March 12, 2021 (Google Translation) – Mine hunting in the Baltic Sea – around 150 marines from Kiel will face this task over the next few weeks. On Monday, March 15, 2021 at 9:30 am, the anti-mine boats “Fulda”, “Bad Rappenau” and “Grömitz” will leave their home port. Accompanied by the “Elbe” tender from the support squadron as flagship and command ship.
The NATO partners Belgium, Denmark, Latvia and Lithuania join the German marines for the two-week mine defense maneuver “Baltic Mine Countermeasures Squadron Exercise”. The aim of the transnational exercise is to improve cooperation between the naval forces in the Baltic Sea region. The exercise was launched four years ago by the 3rd Minesweeping Squadron of the German Navy.
The contingent will jointly practice nautical maneuvers, combat duty, sea and air target shooting in the western Baltic Sea and used in Danish waters for underwater mine defense in order to search for contaminated sites from former wars and conflicts – live ammunition, torpedoes, mines and bombs.
The deputy commander of the 3rd minesweeping squadron, frigate captain Inka von Puttkamer (38), sees this as an opportunity to strengthen cooperation in the Baltic Sea region: “We are responsible for making the Baltic Sea safer. I am therefore all the more pleased that we are too To meet pandemic conditions in 2021 by setting up an association together with our partners. International missions and exercises are our ‘daily bread’ – and of enormous importance. We do not miss any chance to strengthen mutual understanding, to improve and to allow our skills sharpen.” Frigate captain von Puttkamer will lead the formation at sea.
Due to the corona pandemic, the soldiers on board the ships and boats are subject to strict requirements. All crews are tested for a COVID-19 infection before leaving the port, are subject to constant mask and distance requirements, remain in the crew cohort during the exercise and make organizational arrangements for special areas such as serving food in the galley or staying in Operating rooms. The boats are expected to return to their home port at the end of March 2021.
Since 2016, the 3rd Mine Search Squadron has been inviting other miners from the Baltic Sea Navy friends to the joint exercise “Baltic Mine Countermeasures Squadron Exercise” in the spring. Thus, an association made up of German anti-mine boats and support vehicles is growing up with an international component.
This international exercise is the result of the “Baltic Commanders Conference”, a meeting of naval commanders from Denmark, Estonia, Finland, Latvia, Lithuania, Norway, Poland, Sweden and Germany. The inspector of the German Navy launched the format in 2015. It serves to network the commanders at the squadron level.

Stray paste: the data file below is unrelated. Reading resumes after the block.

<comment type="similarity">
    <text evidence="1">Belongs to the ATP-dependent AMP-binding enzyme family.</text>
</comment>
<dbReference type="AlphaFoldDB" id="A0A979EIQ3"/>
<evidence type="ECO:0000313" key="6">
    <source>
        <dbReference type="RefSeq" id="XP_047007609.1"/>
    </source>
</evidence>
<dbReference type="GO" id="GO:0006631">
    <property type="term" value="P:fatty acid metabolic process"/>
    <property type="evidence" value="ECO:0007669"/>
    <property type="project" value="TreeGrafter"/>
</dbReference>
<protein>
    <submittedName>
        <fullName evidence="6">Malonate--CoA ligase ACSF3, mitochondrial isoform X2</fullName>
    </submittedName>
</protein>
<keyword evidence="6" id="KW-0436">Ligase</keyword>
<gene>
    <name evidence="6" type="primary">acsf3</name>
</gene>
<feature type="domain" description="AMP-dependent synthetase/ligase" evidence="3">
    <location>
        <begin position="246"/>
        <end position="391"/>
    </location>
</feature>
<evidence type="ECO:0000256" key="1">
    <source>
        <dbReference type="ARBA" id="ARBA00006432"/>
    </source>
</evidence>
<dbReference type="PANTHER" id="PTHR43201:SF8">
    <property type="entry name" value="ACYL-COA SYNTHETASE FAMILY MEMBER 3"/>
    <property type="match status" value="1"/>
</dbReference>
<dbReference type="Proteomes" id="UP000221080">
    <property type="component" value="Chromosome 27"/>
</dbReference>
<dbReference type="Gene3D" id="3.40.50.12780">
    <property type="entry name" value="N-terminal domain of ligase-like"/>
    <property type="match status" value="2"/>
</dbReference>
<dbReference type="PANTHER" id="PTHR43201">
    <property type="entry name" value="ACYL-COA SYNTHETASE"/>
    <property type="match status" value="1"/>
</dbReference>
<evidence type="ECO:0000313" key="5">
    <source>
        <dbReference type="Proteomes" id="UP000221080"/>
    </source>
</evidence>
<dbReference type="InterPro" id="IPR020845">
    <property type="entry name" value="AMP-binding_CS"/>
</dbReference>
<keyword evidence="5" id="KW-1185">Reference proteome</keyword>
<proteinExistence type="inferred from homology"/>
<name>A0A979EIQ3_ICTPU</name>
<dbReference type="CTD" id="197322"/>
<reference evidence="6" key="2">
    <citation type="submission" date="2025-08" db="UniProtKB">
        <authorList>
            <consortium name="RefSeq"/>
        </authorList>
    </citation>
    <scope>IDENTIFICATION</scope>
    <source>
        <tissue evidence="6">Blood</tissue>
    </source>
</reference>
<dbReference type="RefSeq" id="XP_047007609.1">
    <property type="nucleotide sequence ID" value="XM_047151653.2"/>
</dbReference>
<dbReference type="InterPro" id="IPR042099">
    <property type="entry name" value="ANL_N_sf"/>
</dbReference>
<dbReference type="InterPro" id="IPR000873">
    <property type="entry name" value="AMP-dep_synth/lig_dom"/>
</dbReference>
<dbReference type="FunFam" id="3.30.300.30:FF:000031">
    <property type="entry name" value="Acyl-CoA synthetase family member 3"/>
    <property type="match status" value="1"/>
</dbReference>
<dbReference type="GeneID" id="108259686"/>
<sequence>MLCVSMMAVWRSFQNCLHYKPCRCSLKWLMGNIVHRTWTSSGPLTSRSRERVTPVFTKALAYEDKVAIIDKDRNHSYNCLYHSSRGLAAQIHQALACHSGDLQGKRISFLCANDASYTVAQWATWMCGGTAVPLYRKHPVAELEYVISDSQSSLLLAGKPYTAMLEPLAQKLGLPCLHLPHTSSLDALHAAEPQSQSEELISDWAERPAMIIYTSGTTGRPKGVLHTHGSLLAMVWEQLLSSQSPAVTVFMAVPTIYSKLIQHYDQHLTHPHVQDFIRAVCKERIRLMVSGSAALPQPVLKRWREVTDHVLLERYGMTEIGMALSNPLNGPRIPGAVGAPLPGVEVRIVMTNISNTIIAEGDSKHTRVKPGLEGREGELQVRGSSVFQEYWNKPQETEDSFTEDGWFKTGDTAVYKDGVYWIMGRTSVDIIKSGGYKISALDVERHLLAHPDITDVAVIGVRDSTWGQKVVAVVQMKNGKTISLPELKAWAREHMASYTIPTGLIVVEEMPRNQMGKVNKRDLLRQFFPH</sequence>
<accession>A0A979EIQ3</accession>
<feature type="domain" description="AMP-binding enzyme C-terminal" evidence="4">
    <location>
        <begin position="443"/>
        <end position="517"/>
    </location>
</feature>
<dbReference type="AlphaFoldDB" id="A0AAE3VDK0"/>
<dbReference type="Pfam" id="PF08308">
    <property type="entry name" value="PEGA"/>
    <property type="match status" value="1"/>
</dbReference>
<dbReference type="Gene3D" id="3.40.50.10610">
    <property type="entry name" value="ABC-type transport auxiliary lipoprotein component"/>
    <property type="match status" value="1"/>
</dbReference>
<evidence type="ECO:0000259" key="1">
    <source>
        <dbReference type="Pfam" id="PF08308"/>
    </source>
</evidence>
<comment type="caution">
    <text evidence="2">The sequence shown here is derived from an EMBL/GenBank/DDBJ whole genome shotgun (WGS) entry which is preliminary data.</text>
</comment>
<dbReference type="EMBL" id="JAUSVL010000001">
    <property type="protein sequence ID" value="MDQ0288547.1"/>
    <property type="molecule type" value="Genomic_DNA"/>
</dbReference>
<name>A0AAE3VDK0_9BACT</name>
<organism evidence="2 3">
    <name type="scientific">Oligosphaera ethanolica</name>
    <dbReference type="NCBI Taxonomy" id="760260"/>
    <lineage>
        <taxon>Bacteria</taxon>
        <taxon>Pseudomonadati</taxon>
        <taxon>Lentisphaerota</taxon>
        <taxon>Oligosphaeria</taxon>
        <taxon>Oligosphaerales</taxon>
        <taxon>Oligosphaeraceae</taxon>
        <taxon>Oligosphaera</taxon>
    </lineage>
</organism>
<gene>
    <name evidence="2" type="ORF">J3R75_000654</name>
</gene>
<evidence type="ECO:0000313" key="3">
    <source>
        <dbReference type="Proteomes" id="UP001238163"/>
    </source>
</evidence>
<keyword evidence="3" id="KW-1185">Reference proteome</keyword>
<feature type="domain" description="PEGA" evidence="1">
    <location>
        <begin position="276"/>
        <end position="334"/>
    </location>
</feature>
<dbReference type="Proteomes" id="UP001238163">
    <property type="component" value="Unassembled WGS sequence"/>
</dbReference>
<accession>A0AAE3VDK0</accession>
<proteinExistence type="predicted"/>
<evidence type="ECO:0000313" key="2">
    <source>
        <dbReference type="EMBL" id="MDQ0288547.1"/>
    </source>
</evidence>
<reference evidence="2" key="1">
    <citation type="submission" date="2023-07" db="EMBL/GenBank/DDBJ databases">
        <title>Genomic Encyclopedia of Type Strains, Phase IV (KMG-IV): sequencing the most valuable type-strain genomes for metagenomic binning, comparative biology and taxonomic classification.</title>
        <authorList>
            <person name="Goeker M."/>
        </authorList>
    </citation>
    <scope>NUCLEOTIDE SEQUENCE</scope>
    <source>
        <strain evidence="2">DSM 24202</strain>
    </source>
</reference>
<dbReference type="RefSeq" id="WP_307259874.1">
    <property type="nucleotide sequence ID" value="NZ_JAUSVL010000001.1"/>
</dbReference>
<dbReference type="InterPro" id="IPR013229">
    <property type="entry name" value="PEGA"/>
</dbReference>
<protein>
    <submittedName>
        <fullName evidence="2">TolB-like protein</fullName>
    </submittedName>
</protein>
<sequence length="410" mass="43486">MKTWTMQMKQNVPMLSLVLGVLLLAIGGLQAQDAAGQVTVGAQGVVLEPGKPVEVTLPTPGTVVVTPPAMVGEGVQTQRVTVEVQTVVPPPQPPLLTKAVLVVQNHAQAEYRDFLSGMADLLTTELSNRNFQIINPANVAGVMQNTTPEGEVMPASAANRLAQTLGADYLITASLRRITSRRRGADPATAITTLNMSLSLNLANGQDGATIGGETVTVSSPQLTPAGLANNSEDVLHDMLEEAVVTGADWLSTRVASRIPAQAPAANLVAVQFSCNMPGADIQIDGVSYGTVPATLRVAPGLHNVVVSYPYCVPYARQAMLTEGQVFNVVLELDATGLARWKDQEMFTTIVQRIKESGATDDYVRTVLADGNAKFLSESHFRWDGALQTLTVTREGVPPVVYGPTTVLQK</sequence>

The commander of the 3rd Mine Search Squadron from Kiel, Frigate Captain Terje Schmitt-Eliassen (44), emphasizes the cohesion and solidarity as a guarantee for security in the Baltic Sea: “This multinational cooperation is the essence of the squadron. We have always practiced international and we are internationally and with partners in action. This is firmly anchored in the DNA of all marines. In times when the Baltic Sea plays an important role for the European security situation, this well-maintained network is the pragmatic key to cooperation. We commanders speak on the basis of Agreement of our naval commanders directly with our counterparts – without a long journey through instances, commands or ministries.Whether it is about the spontaneous arrival of our boats in foreign ports or the planning of exercises like this: If you know each other, it just works – and it works easier. ”
The 3rd minesweeping squadron consists of ten anti-mine boats, on which the navy’s capabilities for anti-sea mine defense are bundled. These are targeted mine hunting, mine diving, large-scale mine clearing and mine laying. The squadron provides permanent and reliable boats for national and international maneuvers, missions and task forces. Usually two boats are involved in the two large standing NATO mine countermeasures groups in the Mediterranean and Northeast Atlantic, the Standing NATO Mine Countermeasures Groups 1 and 2.
The boats have several options for finding and removing dangers underwater. Either they control cable-guided underwater drones that can identify and destroy mines. They use mine divers who can render explosive devices harmless even in hard-to-reach places such as in ports or on beaches. Or they steer the seal-class surface drones that simulate the engine noises and magnetic fields of ships and detonate mines. Every single one of these abilities or, depending on the situation, a clever combination of them, aims to create safe passage ways for other ships and boats.